Individuals with Logopenic Progressive Aphasia (LPA) may experience word retrieval and word-finding difficulties (anomia), which can lead to a slow speech rate. Despite these difficulties, they are still able to produce speech retaining articulation and prosody. They present difficulties in evocating both, spontaneous language and in naming tasks by visual confrontation. The understanding of isolated words and the repetition of simple words are preserved. Current research suggests that the fundamental loss in the logopenic PPA occurs in phonological short-term memory, which also contributes to the difficulty in repeating and understanding long and complex sentences.

 

Unlike other subtypes of FTD, LPA does not produce changes in behavior or personality until advanced stages of the disease. Patients maintain self-care and interest in the external world. In some cases, they also maintain their jobs.  

 

Main clinical characteristics 

 

  • In the logopenic PPA, the aphasia manifests as a problem in finding and recall of words. Despite this difficulty, patients retain the underlying meaning of the words.
  • Speech slowed with frequent pauses due to difficulty finding the right words; the mechanisms or motor skills needed to produce speech are not affected.
  • Alterations of repetition of phrases and sentences, but the repetition of simple and short words are respected. 
  • Reading and writing skills can remain preserved longer than speech but eventually deteriorate as well.
  • Over time, patients may have problems understanding complex and long-term verbal information due to alterations in working memory (auditory attention interval). 
  • With the progression of the disease finally develops mutism.
  • Swallowing difficulty may develop during later stages of the disease.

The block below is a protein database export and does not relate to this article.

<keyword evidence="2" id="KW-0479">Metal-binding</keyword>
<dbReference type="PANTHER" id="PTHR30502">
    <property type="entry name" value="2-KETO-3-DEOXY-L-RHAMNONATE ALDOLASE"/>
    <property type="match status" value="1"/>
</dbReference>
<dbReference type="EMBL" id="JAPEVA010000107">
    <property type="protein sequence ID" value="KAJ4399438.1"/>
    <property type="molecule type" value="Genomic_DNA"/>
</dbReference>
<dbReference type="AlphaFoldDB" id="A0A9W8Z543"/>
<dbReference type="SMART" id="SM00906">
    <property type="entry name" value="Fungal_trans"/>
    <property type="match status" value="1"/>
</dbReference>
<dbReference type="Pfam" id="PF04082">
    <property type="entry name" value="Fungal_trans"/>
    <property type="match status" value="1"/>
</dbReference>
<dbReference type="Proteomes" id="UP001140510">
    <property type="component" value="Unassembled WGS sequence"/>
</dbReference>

Neuroimaging studies showed loss of brain volume, blood flow, or neuronal activity in the left temporal and parietal lobes.

 

Main pathological characteristics 

 

Recent research indicates that logopenic PPA can be caused frequently by Alzheimer’s disease. 

 

Genetics 

 

Logopenic PPA can be sporadic, familiar, or hereditary. Most cases are not hereditary.

 

Treatment 

 

The non-pharmacological approach is often the first therapeutic line in the middle stages of dementia, with speech therapy being one of the most widely used. It functions as a multidisciplinary team among its members and interdisciplinary in its process. 

 

Individual sessions 

 

The different types of individual treatments for patients with Logopenic Aphasia include:

 

  • Speech Therapy
  • Cognitive Rehabilitation 
  • Occupational Therapy 
  • Music Therapy 

 

Group Sessions 

 

The different types of group treatments for patients with Logopenic Aphasia include:

 

  • Anomia group: this group, especially at the beginning of pathology, aims to provide through different activities and resources strategies that facilitate the evocation of words. 
  • Combined sessions of Speech and Music Therapy 
  • PPA Group: Group work aims to train and enrich patients’ conversational skills in a group containment setting to encourage communication and participation in social interactions. 
  • Dance Workshop Movement Therapy

 

The important thing in the treatment for patients with PPA is to improve their communication possibilities, focusing directly on the language disorder specifically or accompanying rehabilitation using alternative augmentative communication as a complement.